More vintage Ken Russell. 1968 this time. In addition to the above film Song of Summer (about Frederick Delius and Eric Fenby), between 1959 - 1970 Russell directed many other art documentaries for Monitor and Omnibus. Some of his other works during this period include: Elgar (1962), The Debussy Film (1965), Isadora Duncan, the Biggest Dancer in the World (1967), and Dance of the Seven Veils (1970), a film about Richard Strauss.
Based on Eric Fenby's 1936 memoir 'Delius as I knew him', Song of Summer traces the last years of Frederick Delius, and Fenby's dedication in giving up five years of his life to helping the blind, paralysed composer set down the unfinished scores he could hear in his head. It is an immensely moving story of sacrifice, idealism and musical genius. Ken Russell once said that the best film he ever made was Song of Summer, and that he would not edit a single shot. I am inclined to agree, although I have not yet seen all his films.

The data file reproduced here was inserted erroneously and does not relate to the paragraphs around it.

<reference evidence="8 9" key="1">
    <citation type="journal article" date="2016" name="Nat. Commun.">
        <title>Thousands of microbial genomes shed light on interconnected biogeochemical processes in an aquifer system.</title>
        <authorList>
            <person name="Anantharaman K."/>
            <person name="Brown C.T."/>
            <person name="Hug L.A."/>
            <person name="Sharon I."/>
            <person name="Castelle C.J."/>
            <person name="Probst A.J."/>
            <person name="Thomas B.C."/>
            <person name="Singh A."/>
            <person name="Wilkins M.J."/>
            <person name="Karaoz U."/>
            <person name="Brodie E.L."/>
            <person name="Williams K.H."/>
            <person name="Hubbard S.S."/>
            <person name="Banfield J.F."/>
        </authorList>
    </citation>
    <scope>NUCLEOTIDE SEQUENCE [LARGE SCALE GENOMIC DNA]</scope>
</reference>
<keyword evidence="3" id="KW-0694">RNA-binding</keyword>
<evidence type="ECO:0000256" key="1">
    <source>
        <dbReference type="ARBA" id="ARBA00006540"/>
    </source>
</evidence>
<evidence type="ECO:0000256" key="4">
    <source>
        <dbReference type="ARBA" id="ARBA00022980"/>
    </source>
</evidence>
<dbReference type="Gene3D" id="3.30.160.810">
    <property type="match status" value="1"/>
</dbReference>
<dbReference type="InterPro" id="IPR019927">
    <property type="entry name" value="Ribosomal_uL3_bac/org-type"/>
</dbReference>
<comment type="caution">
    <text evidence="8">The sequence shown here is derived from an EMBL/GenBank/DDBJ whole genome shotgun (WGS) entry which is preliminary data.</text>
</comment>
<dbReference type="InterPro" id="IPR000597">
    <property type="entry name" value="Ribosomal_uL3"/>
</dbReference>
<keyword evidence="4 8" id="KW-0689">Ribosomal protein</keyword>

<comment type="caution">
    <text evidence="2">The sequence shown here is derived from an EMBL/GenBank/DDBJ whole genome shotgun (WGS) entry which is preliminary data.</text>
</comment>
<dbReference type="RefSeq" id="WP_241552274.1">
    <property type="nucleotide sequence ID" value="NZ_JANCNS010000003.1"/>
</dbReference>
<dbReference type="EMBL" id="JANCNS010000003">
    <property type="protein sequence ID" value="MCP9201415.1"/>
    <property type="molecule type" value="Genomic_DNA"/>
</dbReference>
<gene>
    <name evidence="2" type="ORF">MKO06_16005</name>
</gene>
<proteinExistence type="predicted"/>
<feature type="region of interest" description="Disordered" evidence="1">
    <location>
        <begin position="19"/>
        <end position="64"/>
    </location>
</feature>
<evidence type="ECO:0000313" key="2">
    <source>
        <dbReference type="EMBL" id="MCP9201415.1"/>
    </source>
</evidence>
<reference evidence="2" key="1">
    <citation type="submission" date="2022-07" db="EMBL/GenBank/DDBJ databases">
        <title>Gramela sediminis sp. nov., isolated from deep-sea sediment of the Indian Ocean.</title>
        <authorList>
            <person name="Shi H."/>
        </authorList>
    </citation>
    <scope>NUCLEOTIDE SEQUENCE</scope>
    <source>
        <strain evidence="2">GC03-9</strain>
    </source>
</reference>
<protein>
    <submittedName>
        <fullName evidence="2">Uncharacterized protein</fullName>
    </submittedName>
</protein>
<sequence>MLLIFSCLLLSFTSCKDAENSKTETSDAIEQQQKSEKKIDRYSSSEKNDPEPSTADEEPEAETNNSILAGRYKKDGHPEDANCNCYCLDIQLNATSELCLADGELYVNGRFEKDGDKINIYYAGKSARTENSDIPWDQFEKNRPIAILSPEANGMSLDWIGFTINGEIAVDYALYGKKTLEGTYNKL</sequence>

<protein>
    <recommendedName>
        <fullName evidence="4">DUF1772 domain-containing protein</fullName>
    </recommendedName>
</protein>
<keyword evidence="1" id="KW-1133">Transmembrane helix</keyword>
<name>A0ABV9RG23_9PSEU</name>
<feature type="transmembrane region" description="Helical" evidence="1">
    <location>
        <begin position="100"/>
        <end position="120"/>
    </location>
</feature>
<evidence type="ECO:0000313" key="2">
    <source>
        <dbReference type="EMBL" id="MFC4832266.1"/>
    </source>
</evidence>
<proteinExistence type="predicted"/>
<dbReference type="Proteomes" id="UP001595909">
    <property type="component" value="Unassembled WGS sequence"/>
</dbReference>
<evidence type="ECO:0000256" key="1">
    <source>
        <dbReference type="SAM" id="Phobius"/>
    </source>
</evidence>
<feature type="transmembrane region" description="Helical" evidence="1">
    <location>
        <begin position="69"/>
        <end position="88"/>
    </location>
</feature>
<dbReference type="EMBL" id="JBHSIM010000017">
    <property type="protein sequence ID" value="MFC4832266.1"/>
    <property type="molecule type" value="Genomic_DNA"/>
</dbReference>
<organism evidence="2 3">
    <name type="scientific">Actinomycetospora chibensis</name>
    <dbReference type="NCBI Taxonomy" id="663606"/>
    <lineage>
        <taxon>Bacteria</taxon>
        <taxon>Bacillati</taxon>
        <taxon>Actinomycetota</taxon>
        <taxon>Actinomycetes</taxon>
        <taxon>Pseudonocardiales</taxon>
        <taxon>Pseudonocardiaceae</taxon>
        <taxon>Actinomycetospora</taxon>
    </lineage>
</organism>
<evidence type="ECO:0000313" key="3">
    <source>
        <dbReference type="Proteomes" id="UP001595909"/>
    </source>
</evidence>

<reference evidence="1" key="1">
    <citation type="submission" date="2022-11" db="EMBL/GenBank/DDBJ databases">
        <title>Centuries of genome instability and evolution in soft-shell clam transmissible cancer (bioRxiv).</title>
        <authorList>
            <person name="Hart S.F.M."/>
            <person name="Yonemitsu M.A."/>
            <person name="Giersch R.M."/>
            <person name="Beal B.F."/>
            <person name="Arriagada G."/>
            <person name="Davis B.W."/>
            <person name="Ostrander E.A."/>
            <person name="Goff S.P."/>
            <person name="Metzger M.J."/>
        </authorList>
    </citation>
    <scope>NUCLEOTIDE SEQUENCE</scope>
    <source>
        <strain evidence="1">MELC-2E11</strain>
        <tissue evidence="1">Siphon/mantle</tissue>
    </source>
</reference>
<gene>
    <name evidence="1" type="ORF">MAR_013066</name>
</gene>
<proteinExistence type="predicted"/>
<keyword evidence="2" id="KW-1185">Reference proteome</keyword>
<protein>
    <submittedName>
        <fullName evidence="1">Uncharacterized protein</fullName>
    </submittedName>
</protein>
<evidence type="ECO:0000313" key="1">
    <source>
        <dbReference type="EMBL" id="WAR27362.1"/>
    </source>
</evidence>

Anyway, all this talk of Delius and with the January days lengthening slowly, is an opportunity to post his masterpiece On Hearing the First Cuckoo in Spring. I thought I saw a cuckoo in a tree out on the fens yesterday, but with it's peachy coloured chest, it was probably a sparrowhawk. I parked under the tree and prepared my camera. By the time I looked up, it had given a laughing "kek kek kek" like Popeye and flown away. I guess it's not spring quite yet.